[bitcoin-dev] Annoucing Not-BitcoinXT
elombrozo at gmail.com
Mon Aug 17 16:55:43 UTC 2015
I should add that in the interest of peace and goodwill, I extend an offer to both Mike and Gavin to make their grievances heard…but only on the condition that we make a good effort to avoid misrepresentation and misreading of the other side’s intentions.
> On Aug 17, 2015, at 9:37 AM, Eric Lombrozo <elombrozo at gmail.com> wrote:
>> On Aug 17, 2015, at 6:34 AM, NxtChg via bitcoin-dev <bitcoin-dev at lists.linuxfoundation.org <mailto:bitcoin-dev at lists.linuxfoundation.org>> wrote:
>> Great, so how about you go tell theymos to stop censoring XT posts and banning the other side on /r/Bitcoin?
>> Let users decide what Bitcoin is or isn't.
> I don’t think what theymos did is very constructive.I understand his position…but it only hurts the cause, unfortunately - the PR battle is not the same thing as a discussion on technical merits. He hurts the PR battle and plays into Mike’s hand by doing that. The actual underlying issue actually has little to do with block size - it has to do with Mike and Gavin feeling that the core devs are being obstructionist.
> Regardless of the technical merits of XT, the fact that we’ve never done a hard fork before, not even for things some other devs have wanted…and not due to any malice on anyone’s part but because simply that’s just the nature of decentralized consensus with well-defined settlement guarantees…this is the problem - Mike and Gavin think they’re somehow special and their fork should be pushed while the rest of us resist pushing our own controversial pet ideas because we want civility and understand that at this stage in Bitcoin’s development trying to fork the blockchain over highly divisive issues is counterproductive and destructive.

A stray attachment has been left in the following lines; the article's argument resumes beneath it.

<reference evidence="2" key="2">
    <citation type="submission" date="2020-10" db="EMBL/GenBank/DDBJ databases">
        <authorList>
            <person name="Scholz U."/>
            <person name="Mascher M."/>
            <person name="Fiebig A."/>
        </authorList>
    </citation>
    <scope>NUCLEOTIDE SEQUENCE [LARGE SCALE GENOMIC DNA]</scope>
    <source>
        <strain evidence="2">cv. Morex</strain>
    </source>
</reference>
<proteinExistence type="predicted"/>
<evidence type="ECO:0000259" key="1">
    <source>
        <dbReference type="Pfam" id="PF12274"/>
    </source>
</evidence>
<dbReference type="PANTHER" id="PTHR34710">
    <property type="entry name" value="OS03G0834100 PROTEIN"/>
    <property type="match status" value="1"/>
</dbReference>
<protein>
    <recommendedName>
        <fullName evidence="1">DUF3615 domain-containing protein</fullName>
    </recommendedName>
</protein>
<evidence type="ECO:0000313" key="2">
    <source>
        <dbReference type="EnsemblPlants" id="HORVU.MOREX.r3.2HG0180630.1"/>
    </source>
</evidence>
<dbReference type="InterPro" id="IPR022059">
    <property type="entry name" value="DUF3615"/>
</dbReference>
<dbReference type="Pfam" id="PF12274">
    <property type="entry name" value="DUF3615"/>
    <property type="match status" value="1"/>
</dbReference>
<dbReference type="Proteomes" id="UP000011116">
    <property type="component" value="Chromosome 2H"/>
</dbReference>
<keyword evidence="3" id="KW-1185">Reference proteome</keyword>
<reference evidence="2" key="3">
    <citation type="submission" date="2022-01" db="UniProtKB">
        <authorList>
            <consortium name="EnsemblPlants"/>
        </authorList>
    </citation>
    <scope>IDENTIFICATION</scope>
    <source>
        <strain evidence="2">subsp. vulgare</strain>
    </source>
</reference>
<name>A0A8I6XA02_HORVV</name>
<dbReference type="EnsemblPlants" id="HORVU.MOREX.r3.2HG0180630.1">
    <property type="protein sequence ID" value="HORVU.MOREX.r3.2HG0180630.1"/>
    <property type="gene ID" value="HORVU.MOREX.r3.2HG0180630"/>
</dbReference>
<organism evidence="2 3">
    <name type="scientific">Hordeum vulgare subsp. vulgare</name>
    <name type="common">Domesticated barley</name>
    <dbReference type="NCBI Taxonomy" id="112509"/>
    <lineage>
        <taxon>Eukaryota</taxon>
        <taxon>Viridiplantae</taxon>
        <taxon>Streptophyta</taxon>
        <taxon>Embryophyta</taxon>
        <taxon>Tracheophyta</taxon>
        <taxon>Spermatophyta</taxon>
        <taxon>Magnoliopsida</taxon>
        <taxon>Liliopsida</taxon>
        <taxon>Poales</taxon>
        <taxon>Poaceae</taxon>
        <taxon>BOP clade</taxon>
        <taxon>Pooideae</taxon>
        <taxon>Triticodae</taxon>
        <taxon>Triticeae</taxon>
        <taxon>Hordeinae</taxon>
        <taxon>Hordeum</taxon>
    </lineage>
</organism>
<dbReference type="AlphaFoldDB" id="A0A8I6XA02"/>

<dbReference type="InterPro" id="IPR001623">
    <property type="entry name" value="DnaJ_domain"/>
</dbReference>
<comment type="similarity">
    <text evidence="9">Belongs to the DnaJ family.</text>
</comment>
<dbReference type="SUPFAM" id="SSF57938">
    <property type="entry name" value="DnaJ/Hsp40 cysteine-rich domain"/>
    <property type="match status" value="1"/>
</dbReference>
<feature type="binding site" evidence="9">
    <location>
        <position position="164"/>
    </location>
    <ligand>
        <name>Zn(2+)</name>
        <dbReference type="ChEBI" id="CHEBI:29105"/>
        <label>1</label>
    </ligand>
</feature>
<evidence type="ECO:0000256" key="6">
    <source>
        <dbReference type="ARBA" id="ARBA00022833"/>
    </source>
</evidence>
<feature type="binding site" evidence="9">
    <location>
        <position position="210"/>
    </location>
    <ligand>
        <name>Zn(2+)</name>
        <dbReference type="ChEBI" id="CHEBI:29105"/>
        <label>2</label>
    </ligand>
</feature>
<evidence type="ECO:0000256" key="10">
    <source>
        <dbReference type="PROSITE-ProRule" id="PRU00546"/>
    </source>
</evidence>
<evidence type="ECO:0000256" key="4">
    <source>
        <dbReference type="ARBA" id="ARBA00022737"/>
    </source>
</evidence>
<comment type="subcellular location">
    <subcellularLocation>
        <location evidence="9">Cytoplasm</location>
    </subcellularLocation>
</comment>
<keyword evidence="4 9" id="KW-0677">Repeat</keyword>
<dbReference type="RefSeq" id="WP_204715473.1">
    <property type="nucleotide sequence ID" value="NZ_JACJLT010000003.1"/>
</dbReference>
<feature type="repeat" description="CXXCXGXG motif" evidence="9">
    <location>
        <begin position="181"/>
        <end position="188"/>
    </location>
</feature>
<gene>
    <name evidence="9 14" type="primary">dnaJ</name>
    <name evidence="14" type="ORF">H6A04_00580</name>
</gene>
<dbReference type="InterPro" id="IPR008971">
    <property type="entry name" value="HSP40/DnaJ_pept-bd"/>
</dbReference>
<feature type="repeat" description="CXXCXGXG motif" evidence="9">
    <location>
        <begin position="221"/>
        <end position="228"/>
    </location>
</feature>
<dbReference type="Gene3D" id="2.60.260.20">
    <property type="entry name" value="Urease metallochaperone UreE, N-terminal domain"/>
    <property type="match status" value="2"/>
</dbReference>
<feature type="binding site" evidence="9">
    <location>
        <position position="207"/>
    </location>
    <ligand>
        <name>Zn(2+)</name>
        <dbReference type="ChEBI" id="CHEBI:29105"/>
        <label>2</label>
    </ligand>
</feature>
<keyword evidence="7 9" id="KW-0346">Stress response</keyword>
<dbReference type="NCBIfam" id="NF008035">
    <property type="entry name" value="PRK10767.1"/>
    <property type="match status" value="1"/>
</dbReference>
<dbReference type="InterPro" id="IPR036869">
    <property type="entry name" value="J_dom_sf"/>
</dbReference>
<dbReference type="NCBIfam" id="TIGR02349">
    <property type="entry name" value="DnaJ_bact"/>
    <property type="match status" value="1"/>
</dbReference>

> But the fact of the matter is that in the PR battle, arguments against the fork actually play into Mike’s hand, and that’s the problem.
> The whole block size thing is too nuanced and too easily spun simplistically. It’s too easy to spin resistance to bigger blocks (even though the resistance is actually much more towards untested hardforking mechanisms and serious security concerns) as “obstructionism” and it’s too easy to spin bigger blocks as “scalability” because most of the people can’t tell the fucking difference.
> The fact is most of the people don’t really understand the fundamental issue and are taking sides based on charismatic leadership and authority which is actually entirely counter to the spirit of decentralized consensus. It’s beyond ironic.
> If you guys want to win the PR battle, the key is to make it clear that you are not obstructionist and are giving everyone equal treatment…Bitcoin was designed such that changing the rules is *hard* and this is a feature. Bitcoin simply does not have a reliable and tested hard forking mechanism…and a hard fork for such a politically divisive issue will almost certainly lead to a lack of cooperation and refusal to work together out of spite. All of us would like to be able to process more transactions on the network. It’s not a matter of whether we think higher capacity is a bad thing - it’s more that some of us are concerned that Bitcoin is not sufficiently mature to be able to handle such a schism with so much hostility.
> Let’s face it, folks - from a PR standpoint, the block size issue is irrelevant. Nobody really understands it except for a handful of people - I’ve tried to explain it, I’ve even written articles about it - but most people just don’t get it. Most people don’t really get scalability either - they seem to think that scalability is just doing the same thing you’ve always done manyfold.
> Block size is an especially dangerous issue politically because it’s one of those that requires deep understanding yet superficially sounds really simple. It’s perfect Dunning-Kruger bait.
> So let’s be a little smarter about this.
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